A sample of conversations you might overhear at Dances With Dirt in Hell:
"Where are we? Everything's bovine."
"Did you do the stripper pole?"
"I'm a cheating bastard."
"Someone took down the trail markers."
"If she doesn't hurry up she's going to ride home naked."
|Angels and demons in Hell|
On Saturday, September 22, 2012 I had the pleasure of joining several hundred other lovely nutcases in Pinckney and Hell, Michigan for the annual Dances with Dirt in Hell 100k relay, put on by Running Fit. The day also includes a 50k and 50 mile option, and I was frankly relieved to not be running an ultra today. My three legs would only total 17 miles, and I planned on having fun ripping through the woods and cheering on my relay teammates.
For years I've been hearing about the antics at DWD Hell that make this race sell out within days if not hours, and this year I had the last minute opportunity to experience it myself on a team with Jennifer, Shawn, Mitch, and Nicole, for they needed a fifth runner, unfortunately due to injury. I told Alaina that I was doing the relay so she jumped at the chance to join a very competitive, fast group of women who needed another runner. They called themselves The Bobcats...because they're too young to be cougars.
|Left to right: Nicole, me (blinding!), Shawn, Mitch|
|The Bobcats. Because they're too young to be cougars.|
One piece of this race that stokes everyone's embers is the team costume contest, which is a riot to watch, from men in ladies clothes, to Sesame Street characters, to St. Pauli girls, but equally as creative were the team vehicle decorations and team banners that signalled to incoming runners where their next runner would be waiting.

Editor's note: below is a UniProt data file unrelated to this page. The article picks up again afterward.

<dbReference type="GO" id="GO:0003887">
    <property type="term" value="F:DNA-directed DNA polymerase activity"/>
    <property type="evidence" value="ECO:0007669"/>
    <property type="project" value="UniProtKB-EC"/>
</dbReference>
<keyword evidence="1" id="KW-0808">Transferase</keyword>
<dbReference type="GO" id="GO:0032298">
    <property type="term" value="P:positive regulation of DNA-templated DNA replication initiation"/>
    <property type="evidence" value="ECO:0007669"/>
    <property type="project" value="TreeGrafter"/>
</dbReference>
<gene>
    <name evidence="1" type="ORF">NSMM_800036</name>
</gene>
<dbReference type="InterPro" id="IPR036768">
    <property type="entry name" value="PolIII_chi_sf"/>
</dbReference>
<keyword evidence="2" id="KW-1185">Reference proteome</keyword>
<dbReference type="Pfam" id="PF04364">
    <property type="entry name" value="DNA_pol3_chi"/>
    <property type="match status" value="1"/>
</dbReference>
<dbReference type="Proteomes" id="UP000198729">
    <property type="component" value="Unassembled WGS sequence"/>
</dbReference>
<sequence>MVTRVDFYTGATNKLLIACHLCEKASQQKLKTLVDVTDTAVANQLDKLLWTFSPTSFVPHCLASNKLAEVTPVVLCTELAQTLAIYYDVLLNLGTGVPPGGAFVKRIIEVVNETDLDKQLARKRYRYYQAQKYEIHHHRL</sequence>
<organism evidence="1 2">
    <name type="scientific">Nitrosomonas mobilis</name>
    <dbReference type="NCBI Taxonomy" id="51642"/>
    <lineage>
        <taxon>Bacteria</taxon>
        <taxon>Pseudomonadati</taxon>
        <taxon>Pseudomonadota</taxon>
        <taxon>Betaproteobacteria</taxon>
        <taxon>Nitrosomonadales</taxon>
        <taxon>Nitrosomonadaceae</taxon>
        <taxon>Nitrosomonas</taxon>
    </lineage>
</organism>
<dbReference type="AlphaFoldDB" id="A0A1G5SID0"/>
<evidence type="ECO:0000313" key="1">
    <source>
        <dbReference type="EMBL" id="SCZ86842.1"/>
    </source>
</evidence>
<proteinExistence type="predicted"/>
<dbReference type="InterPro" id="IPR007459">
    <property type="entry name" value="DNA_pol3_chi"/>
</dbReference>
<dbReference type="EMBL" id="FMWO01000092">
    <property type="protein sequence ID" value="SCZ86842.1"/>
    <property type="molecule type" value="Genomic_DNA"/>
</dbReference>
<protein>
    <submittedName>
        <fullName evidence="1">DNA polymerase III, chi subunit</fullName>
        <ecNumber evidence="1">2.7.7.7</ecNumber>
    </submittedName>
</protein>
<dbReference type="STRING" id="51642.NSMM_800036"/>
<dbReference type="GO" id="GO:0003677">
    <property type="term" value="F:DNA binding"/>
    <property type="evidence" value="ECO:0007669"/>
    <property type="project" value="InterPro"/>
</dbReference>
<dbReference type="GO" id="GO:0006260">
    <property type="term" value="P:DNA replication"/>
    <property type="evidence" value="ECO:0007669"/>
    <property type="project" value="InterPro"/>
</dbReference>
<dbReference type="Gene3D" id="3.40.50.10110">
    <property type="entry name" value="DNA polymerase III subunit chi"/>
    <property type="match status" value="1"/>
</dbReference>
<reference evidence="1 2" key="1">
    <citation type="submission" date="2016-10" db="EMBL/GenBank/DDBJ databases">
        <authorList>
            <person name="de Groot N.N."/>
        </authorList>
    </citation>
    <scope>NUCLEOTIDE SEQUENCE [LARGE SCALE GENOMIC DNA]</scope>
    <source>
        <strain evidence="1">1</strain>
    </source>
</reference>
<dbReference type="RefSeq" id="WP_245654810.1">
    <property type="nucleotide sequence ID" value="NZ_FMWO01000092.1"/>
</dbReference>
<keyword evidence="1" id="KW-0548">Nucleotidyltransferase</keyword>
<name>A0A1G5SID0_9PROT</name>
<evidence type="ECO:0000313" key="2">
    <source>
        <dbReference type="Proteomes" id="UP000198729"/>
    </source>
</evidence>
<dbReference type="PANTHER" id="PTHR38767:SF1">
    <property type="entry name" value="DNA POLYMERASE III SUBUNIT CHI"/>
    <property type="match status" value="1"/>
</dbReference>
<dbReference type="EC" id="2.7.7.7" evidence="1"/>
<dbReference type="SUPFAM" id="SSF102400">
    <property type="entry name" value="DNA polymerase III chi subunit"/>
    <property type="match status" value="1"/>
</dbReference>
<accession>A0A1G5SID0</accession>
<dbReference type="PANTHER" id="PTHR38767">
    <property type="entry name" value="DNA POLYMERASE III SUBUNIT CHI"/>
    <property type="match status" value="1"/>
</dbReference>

|Handsome ladies, eh?|
|Vehicle design as important as costume design|
|Team Beat Jon Kramer was everywhere - even had stickers in the porta potties.|
|Don't be a chicken in the mud.|
|The cleanest these maids will be all day|
|Motivation is key to the day|
|The beatings will continue until morale improves|
The 100k relay race is a series of 15 legs, most of them point-to-point, with each team member running 3 legs of their choice, or rather their misfortune, since every leg features gnarly hills, bushwhacking, and "some stupid spots" (RD's words of choice right there), which could be briar patches, mud up to your hips, running up a river, hand-over-hand climbs, or all of these combined. Add to that the fact that it rained all night and most of the day of the race, and it's a recipe for big fun in the mud.
Shawn started the first leg, The Stampede, living up to its name with a sprint start out of the gate. Cheers were roaring this cold morning, and teams were ready to run.
|Extremely fast start|
|Our team's flamme orange was highly visible for incoming teammates|
Shawn came blazing into the chute of teams with their flags and banners and we hi fived to send me off into the woods for The Buttslider, a 4.55 mile trail stretch cut straight out of the brush, soft dirt underfoot on a cambered pitch, and at least a dozen fallen trees to climb over and under. I was tearing through the woods with hoots and whelps, hardly able to contain my excitement at running hard through dense forest. Soon I caught up to a conga line of 10 or so runners and was halted to a walk. The brush was so dense that I simply could not pass for minutes at a time before I just ran with head down straight through bushes, briars, tree branches, etc around the other runners.
I'd start running for a few minutes before repeating the same thing: 10 or so runners in a row and nowhere to go, so I settled in line and went around when I could. A ripe patch of ankle-deep, spongy horse mud pulled hard at my shoes and I heard more than a few yelps behind me, we got our money's worth of "stupid" on this leg.
Finally the trail opened up onto the Potto and I hammered it home, finishing on a familiar stretch into the chute at Silver Lake for a 39:12 leg at 8:18/mi pace, though I did have the section long on the Garmin at 4.72. Alaina did this section a few seconds faster than me, so bragging rights so far belonged to her. That dang fast wife of mine!